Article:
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The Eight Best Concerts in Phoenix This Week

Gin Blossoms are scheduled to perform on Tuesday, August 13, at Comerica Theatre.
Gin Blossoms are scheduled to perform on Tuesday, August 13, at Comerica Theatre. MSO PR
This week’s collection of best concerts in the Valley offers a bit of everything. There are nostalgia tours (The B-52s, Collective Soul), country crooners (Jason Boland and the Stragglers), indie favorites (Alex Lahey), and one band making a helluva lot of noise (3Teeth).

Other acts scheduled to perform at music venues around the metro Phoenix area this week include post-hardcore favorites Touché Amoré and reggae act Passafire. Plus, hometown heroes Gin Blossoms will be in concert and the annual Summer Slaughter Tour 2019 will bring plenty of death metal acts to town that are ready to turn things up to 11.

Details about each of these shows can be found below. And for even more live music happening around the Valley this week, hit up Phoenix New Times' online concert calendar.

click to enlarge Post-hardcore band Touché Amoré. - GROUND CONTROL TOURING
Post-hardcore band Touché Amoré.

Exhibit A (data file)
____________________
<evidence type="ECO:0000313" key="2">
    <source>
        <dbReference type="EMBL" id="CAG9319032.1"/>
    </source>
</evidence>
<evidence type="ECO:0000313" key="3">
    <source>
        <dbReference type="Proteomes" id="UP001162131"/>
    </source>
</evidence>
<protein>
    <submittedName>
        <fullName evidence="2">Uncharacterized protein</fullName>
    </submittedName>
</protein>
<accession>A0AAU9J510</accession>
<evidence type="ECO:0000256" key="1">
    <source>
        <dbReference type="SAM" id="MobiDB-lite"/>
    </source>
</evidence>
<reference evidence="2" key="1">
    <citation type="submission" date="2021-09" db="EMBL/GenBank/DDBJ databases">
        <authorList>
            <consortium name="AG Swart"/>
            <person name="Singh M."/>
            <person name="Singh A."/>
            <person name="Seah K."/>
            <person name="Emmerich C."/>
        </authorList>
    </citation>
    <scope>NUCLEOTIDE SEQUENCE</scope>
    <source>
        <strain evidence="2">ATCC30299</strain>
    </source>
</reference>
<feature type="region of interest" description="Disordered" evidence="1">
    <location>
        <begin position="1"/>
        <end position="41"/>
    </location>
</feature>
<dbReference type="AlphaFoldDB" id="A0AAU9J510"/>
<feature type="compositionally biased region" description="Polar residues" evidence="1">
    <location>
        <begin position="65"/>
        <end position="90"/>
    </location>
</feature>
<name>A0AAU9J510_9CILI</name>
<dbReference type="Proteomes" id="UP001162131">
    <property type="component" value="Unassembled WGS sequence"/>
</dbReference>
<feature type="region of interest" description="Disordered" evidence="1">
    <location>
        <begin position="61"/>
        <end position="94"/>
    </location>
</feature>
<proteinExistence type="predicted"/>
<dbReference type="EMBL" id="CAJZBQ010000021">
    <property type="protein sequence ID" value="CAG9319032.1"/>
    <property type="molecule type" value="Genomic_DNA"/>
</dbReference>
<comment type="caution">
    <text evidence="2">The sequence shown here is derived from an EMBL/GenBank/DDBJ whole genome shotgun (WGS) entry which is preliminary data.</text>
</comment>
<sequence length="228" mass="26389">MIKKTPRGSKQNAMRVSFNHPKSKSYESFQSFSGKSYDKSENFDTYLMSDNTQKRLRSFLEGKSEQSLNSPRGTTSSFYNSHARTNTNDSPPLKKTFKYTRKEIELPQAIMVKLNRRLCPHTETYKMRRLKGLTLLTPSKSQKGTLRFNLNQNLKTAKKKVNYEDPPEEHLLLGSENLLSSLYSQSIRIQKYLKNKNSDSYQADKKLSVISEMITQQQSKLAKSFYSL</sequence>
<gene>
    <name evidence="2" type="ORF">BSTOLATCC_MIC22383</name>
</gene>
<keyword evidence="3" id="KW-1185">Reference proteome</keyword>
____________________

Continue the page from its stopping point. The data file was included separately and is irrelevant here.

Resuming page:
Ground Control Touring

Touché Amoré

Monday, August 12
The Rebel Lounge



If it seems music, in general, is always full of surprises, some music journalism can be surprising for artists who find themselves placed into a genre they may not agree with. After more than a decade, Los Angeles' Touché Amoré know this all too well after being tagged in many genres, but that hasn't slowed them down by any means.

While Touché Amoré have been around for about a decade, singer Jeremy Bolm admits it doesn't feel as such. "It doesn't feel that long in my brain," he says. "Once you find punk rock, in a good way and sometimes in a bad way, it can stunt your growth." Touché Amoré's frequent tweaks of their sound over the years have led some critics to place them in spaces they would never dare call themselves. "We're just a punk band; the same thing I'd tell a distant relative or anyone else," shrugs Bolm. "It just seems easiest to categorize ourselves as that."